Employee Misclassification

This week, Delegate Jeannie Haddaway-Riccio and other members of the House Economic Matters Committee held hearings on three bills related to employee misclassification including House Bill 819, which was introduced by the O’Malley Administration. Over ninety witnesses came to testify on the proposed changes.

House Bill 819 establishes a presumption that anyone paid for work performed is an employee. The legislation specifically targets the construction, landscaping and package-delivery industries which traditionally operate under a contractor-subcontractor relationship. The penalties for improperly misclassifying include payment of restitution and a $3,000 fine per employee. An employer that knowingly misclassifies an employee is subject to a penalty of up to $5,000 per employee. An individual who assists, advises, or otherwise facilitates an employer to misclassify employees is subject to a civil penalty of up to $20,000.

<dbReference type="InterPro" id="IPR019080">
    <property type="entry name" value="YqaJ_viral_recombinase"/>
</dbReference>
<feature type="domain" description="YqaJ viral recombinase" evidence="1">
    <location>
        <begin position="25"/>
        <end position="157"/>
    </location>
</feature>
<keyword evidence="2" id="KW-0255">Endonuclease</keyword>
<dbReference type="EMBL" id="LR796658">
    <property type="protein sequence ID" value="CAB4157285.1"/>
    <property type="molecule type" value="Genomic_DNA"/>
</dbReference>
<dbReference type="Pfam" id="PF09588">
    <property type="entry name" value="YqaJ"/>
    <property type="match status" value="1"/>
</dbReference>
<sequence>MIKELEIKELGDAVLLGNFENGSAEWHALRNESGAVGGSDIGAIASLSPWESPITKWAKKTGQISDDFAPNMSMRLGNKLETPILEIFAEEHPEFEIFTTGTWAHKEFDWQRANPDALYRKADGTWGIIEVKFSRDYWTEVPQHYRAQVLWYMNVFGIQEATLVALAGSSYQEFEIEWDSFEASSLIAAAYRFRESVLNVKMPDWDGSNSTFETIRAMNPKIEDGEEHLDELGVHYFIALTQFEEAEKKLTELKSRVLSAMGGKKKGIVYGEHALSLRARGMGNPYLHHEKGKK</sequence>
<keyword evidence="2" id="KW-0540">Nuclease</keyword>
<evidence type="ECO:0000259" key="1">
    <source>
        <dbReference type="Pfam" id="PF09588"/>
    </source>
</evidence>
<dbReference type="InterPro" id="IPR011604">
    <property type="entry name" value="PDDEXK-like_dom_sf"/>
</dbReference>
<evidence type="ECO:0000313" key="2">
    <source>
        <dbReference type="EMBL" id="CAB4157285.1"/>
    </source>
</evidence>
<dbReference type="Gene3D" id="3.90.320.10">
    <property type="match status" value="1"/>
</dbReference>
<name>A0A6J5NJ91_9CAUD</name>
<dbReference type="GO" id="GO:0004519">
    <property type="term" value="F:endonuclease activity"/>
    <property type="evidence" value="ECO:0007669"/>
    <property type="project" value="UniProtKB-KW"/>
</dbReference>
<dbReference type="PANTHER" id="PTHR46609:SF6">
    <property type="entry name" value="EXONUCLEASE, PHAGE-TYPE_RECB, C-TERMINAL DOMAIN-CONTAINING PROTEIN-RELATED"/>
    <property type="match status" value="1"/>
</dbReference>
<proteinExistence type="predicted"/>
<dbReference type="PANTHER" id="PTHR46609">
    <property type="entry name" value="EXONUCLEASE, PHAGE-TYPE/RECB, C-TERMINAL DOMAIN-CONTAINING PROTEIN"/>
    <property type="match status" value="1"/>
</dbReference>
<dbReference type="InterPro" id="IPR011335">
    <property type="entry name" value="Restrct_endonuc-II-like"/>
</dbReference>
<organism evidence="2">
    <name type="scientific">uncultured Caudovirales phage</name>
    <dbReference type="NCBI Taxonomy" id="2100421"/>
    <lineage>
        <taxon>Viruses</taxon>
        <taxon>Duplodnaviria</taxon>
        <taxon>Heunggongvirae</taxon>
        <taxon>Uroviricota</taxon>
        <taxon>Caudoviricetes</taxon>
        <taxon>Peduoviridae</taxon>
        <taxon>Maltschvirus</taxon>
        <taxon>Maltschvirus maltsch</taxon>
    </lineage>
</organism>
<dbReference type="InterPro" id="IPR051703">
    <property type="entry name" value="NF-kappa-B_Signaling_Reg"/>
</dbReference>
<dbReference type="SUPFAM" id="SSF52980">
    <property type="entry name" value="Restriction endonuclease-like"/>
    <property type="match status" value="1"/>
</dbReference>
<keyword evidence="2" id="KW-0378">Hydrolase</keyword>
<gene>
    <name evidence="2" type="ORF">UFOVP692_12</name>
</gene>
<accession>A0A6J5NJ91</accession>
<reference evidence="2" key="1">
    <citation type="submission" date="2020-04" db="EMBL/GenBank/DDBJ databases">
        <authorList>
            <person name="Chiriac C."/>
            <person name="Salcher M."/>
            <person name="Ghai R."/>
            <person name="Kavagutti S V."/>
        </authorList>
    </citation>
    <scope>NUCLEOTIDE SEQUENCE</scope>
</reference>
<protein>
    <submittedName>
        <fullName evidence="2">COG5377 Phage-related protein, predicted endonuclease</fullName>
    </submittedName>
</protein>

Alternatively, House Bill 649 would bring Maryland law in line with the Federal IRS law which uses a 20 factor test to determine whether a worker is an employee or not. Many Maryland businesses prefer this legislation because currently, they are subject to one set of standards for the State of Maryland and a different set of standards for the federal government.

House Bill 1070 establishes penalties for knowingly and willfully misclassifying an employee as an independent contractor and authorizes the Commissioner of Labor and Industry to investigate suspected violations.

The Committee is expected to consider all three bills over the next few weeks and may work toward a compromise between the three bills.